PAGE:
Abstract: This study took place at an undergraduate liberal arts college that switched to emergency online learning during the Spring 2020 semester due to the COVID-19 pandemic. All students were forced to leave campus and attend classes remotely. The participants were 109 undergraduate students ranging from 18 to 22 years of age. An online survey was conducted to better understand the effects of the sudden switch to emergency online learning on the students. Overall, participants felt less connected to their peers and their professors. Participants also felt less motivated to work and procrastinated noticeably more after the switch to emergency online learning. However, participants that felt connected to others reported the importance of using Zoom video conferencing and face-to-face interaction. Many participants reported the importance of having normal conversations with their professors as well, instead of focusing on classes alone in order to feel more connected to the community. The COVID-19 pandemic greatly affected this college and its students during the Spring 2020 semester.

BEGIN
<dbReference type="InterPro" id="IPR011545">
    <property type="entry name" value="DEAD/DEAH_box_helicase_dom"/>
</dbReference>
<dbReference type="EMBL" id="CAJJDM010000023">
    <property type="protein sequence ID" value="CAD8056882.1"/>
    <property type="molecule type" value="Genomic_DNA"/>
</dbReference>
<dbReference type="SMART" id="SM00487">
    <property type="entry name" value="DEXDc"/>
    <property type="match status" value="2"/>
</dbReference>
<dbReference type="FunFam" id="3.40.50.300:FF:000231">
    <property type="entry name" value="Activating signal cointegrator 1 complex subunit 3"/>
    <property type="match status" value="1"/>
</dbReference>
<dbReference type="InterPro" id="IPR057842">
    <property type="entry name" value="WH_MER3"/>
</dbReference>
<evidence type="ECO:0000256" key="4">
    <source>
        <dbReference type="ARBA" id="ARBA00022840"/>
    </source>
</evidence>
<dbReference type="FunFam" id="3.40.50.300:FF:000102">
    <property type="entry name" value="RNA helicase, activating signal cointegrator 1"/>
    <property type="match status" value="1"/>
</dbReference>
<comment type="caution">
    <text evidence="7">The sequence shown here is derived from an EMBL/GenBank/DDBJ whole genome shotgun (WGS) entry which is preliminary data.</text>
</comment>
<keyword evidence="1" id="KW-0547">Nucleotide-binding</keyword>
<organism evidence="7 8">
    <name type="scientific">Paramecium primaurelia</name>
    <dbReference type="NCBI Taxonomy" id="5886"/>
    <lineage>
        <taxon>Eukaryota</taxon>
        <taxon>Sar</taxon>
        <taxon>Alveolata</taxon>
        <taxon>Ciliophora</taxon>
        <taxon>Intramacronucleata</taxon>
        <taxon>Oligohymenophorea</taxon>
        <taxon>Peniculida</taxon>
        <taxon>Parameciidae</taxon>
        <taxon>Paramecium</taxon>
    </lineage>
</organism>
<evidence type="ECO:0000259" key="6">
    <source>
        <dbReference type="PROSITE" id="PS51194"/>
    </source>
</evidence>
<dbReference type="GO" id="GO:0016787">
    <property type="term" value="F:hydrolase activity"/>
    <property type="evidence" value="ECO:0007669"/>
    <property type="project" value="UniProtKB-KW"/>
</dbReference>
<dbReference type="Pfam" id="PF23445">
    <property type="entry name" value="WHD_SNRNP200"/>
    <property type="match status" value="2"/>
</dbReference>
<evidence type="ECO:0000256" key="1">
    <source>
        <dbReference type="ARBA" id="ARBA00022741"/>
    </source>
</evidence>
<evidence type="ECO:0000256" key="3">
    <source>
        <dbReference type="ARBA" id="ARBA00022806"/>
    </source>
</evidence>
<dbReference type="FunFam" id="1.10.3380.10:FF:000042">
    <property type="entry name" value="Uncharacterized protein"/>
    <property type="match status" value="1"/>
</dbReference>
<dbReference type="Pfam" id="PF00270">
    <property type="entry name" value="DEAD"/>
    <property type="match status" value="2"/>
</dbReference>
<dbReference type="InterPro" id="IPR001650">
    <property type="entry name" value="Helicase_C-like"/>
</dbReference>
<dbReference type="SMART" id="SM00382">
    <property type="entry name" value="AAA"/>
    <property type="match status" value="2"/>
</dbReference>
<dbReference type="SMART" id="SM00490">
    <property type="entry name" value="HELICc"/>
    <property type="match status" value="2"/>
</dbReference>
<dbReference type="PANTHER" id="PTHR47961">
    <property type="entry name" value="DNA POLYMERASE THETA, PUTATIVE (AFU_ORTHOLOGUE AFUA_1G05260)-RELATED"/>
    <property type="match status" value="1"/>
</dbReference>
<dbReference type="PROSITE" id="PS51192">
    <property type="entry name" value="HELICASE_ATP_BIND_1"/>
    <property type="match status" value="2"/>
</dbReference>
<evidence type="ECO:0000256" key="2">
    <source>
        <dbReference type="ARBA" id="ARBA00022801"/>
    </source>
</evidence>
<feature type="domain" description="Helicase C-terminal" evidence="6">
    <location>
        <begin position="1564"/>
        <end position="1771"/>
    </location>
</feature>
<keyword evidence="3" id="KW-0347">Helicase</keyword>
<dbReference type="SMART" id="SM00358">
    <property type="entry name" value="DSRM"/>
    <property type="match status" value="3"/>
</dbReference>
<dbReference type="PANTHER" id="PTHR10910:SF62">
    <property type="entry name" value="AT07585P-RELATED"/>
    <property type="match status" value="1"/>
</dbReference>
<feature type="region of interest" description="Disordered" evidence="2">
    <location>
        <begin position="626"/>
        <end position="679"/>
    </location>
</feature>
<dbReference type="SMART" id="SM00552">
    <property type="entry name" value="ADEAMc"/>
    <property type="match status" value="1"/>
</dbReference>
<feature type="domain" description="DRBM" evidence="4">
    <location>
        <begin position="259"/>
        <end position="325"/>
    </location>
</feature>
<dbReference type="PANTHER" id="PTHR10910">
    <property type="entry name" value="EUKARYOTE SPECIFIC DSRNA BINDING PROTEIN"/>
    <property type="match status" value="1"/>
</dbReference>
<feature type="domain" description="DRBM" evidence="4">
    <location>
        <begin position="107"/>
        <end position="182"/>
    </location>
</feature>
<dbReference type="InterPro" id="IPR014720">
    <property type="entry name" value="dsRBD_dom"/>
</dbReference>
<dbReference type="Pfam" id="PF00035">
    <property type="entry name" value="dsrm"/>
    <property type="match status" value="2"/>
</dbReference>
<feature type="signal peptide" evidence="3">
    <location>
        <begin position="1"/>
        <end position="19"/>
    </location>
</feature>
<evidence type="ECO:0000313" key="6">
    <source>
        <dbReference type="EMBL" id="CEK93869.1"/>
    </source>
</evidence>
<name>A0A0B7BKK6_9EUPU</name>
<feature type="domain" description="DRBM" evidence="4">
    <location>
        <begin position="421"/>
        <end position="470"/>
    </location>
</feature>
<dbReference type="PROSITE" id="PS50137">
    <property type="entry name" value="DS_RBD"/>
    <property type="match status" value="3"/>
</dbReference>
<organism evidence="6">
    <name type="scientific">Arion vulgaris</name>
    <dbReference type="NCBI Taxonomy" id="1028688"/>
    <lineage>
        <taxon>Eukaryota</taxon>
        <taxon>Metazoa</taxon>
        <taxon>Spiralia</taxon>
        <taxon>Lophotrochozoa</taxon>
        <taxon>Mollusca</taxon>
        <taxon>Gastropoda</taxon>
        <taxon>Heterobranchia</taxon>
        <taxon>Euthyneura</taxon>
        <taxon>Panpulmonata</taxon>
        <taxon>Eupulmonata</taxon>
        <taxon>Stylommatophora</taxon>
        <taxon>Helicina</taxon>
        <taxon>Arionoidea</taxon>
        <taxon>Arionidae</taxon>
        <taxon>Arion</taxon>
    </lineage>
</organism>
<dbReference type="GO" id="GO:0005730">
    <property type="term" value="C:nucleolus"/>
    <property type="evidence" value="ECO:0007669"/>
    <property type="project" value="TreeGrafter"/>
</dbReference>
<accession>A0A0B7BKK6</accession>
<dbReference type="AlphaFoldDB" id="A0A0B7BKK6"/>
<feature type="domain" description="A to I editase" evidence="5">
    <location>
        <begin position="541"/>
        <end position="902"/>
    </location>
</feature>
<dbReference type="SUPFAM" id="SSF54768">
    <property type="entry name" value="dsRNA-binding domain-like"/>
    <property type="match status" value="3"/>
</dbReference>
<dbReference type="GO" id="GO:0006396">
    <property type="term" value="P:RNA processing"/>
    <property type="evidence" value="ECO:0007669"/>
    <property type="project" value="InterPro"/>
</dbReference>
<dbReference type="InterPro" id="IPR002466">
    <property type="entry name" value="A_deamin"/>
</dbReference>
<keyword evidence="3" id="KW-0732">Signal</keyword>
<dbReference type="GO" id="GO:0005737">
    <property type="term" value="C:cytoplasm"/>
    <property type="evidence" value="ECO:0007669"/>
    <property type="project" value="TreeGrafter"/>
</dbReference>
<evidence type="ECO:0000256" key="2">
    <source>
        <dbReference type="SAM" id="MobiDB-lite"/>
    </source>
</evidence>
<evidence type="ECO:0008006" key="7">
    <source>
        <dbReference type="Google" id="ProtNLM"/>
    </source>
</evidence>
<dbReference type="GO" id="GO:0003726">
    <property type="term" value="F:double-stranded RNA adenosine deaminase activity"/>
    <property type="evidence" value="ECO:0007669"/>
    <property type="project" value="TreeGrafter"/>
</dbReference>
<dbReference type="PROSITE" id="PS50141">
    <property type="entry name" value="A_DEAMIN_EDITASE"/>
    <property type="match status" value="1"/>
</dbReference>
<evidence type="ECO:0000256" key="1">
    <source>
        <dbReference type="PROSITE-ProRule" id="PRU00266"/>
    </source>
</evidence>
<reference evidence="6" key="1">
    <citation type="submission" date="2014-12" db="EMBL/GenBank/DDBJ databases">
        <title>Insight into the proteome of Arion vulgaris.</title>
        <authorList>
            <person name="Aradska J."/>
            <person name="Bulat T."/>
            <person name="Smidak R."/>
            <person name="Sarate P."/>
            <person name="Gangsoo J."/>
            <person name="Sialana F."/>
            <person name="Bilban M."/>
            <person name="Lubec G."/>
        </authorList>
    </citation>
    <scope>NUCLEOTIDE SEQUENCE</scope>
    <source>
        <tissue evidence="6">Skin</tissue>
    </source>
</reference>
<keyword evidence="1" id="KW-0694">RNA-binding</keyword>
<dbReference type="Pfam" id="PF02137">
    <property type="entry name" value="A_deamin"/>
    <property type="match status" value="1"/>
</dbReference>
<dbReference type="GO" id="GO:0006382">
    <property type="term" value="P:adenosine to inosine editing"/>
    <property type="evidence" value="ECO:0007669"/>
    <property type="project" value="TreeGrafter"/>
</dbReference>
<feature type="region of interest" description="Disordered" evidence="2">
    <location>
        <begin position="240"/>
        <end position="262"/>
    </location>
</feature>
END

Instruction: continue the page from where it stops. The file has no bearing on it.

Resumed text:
Download this article: ISEDJ - V19 N4 Page 23.pdf
Recommended Citation: Boardman, K., Vargas, S., Burshteyn, D., Cotler, J., (2021). Effects of emergency online learning during COVID-19 pandemic on student performance and connectedness. Information Systems Education Journal19(4) pp 23-36. http://ISEDJ.org/2021-4/ ISSN : ISSN: 1545-679X. A preliminary version appears in The Proceedings of EDSIGCON 2020